Ginkgo Biloba Extract and Cognitive Function in the Elderly.

A six-year double-blind study published in 2008 found that treatment with Ginkgo biloba extract (ginkgo) did not prevent dementia or Alzheimer’s disease in elderly volunteers who had normal cognitive function or mild cognitive impairment at baseline. The data from that study have now been analyzed further, to determine whether ginkgo produced any subtle benefits that were not identified in the original report. No such benefits were found, and the new analysis concluded that ginkgo did not slow the rate of cognitive decline in elderly individuals with normal cognitive function or mild cognitive impairment. (more…)

Understanding the Serum Vitamin B12 Level and Its Implications for Treating Neuropsychiatric Conditions: An Orthomolecular Perspective

Abstract
Vitamin B12 (cobalamin) ranks among the most useful, safe, and effective orthomolecules when treating a diverse array of neuropsychiatric conditions. However, most clinicians do not consider vitamin B12 important unless the serum level is below laboratory reference ranges. Ten research reports, summarized here, indicate metabolic consequences from low-normal (but not deficient) serum B12 levels, and/or clinical improvements following therapy that markedly increased serum B12 levels. My clinical experience, along with the summarized reports, suggests that (1) serum levels of vitamin B12 not “classically” deficient by current laboratory standards are associated with neuropsychiatric signs and symptoms, and (2) clinical improvement results when serum vitamin B12 levels are optimized or markedly increased following vitamin B12 treatment. Vitamin B12’s mechanisms of action are believed to include increased S-adenosylmethionine production, improved methylation, decreased plasma and brain homocysteine, compensation for inborn errors of metabolism, normalized gene expression, correction of long-latency vitamin B12 debt, and anti-inflammatory activity. Clinicians may wish to reevaluate the importance of lower-than-optimal serum vitamin B12 levels, pursue additional testing such as urinary methylmalonic acid, and consider the potential benefits of vitamin B12 treatment. (more…)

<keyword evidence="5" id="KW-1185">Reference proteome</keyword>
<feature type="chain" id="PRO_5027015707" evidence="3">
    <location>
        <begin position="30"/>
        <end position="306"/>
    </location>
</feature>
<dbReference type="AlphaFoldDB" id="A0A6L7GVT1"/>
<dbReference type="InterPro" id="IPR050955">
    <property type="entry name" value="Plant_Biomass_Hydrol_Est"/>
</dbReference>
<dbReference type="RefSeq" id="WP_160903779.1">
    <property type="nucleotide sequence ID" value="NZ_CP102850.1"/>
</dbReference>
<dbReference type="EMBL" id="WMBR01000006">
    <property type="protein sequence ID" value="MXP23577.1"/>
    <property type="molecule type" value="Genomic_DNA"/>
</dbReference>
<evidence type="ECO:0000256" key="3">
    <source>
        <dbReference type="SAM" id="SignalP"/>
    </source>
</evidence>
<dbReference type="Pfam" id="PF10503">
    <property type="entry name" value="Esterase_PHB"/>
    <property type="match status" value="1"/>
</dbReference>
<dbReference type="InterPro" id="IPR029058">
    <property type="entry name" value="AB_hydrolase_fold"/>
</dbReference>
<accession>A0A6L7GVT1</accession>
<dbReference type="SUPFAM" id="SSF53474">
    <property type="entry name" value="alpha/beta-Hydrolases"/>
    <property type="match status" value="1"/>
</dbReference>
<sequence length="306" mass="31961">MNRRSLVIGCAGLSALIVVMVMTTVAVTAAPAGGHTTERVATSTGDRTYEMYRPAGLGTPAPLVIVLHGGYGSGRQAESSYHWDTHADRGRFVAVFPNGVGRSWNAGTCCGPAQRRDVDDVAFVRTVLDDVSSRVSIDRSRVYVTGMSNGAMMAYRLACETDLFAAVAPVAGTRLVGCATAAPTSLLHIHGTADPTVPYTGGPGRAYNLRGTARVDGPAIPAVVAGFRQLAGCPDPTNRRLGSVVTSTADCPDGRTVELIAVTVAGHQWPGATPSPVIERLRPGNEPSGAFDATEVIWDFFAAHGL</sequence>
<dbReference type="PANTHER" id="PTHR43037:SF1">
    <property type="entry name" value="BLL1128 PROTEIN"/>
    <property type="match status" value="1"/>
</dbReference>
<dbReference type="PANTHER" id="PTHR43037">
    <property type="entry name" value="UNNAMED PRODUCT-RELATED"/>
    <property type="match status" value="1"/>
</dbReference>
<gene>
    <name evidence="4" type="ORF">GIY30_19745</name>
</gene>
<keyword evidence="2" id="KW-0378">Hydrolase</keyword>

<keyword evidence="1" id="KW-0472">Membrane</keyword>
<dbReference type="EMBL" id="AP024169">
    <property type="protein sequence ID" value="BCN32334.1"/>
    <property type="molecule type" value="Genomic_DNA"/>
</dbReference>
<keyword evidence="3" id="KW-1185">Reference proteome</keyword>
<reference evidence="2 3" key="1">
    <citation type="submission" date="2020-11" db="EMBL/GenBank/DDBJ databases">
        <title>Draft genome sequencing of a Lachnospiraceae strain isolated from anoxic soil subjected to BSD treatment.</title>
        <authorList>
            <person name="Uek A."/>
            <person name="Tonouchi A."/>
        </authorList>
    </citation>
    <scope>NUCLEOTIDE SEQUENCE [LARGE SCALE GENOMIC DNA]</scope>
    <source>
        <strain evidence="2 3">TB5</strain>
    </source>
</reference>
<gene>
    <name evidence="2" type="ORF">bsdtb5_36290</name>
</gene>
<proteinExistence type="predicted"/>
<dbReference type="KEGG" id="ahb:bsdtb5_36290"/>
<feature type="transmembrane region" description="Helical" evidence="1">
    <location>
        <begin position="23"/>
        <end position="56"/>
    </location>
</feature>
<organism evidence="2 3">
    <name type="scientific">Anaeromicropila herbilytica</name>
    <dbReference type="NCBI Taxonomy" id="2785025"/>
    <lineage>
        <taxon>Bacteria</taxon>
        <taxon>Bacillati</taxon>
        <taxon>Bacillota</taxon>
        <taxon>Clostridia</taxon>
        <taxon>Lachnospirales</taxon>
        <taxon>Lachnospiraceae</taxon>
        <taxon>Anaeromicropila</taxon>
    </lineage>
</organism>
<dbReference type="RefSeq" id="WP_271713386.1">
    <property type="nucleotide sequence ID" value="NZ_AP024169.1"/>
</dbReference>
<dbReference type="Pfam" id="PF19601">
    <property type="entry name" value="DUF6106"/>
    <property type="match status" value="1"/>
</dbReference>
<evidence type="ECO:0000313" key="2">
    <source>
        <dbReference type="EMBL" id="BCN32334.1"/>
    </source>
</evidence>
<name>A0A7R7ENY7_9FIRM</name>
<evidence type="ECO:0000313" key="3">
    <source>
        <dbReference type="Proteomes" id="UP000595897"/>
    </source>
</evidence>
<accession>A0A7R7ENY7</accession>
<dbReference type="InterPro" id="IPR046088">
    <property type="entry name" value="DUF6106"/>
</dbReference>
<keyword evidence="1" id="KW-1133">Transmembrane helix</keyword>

Astaxanthin Helps to Promote Brain Health

People with dementia, a condition in which memory, learning, and behavior are compromised, have elevated levels of phospholipid hydroperoxides (PLOOH), free radical compounds that accumulate abnormally in the red blood cells (erythrocytes).  Kiyotaka Nakagawa, from Tohoku University (Japan), and colleagues enrolled 30 healthy men and women, ages 50 and 69 years, in a twelve-week long study during which each subject received either a daily dietary supplement of 6 milligrams astaxanthin – an antioxidant compound derived from algae, a daily supplement of 12 milligrams astaxanthin, or placebo (zero astaxanthin).  Subjects who consumed either astaxanthin supplement demonstrated markedly lower levels of PLOOH in their erythrocytes, with reductions in the order of about 40 and 50% in the 6 and 12 mg groups, respectively, compared with no significant change in the placebo group. The researchers conclude that: “These results suggest that astaxanthin supplementation results in improved erythrocyte antioxidant status and decreased [phospholipid hydroperoxide] levels, which may contribute to the prevention of dementia.”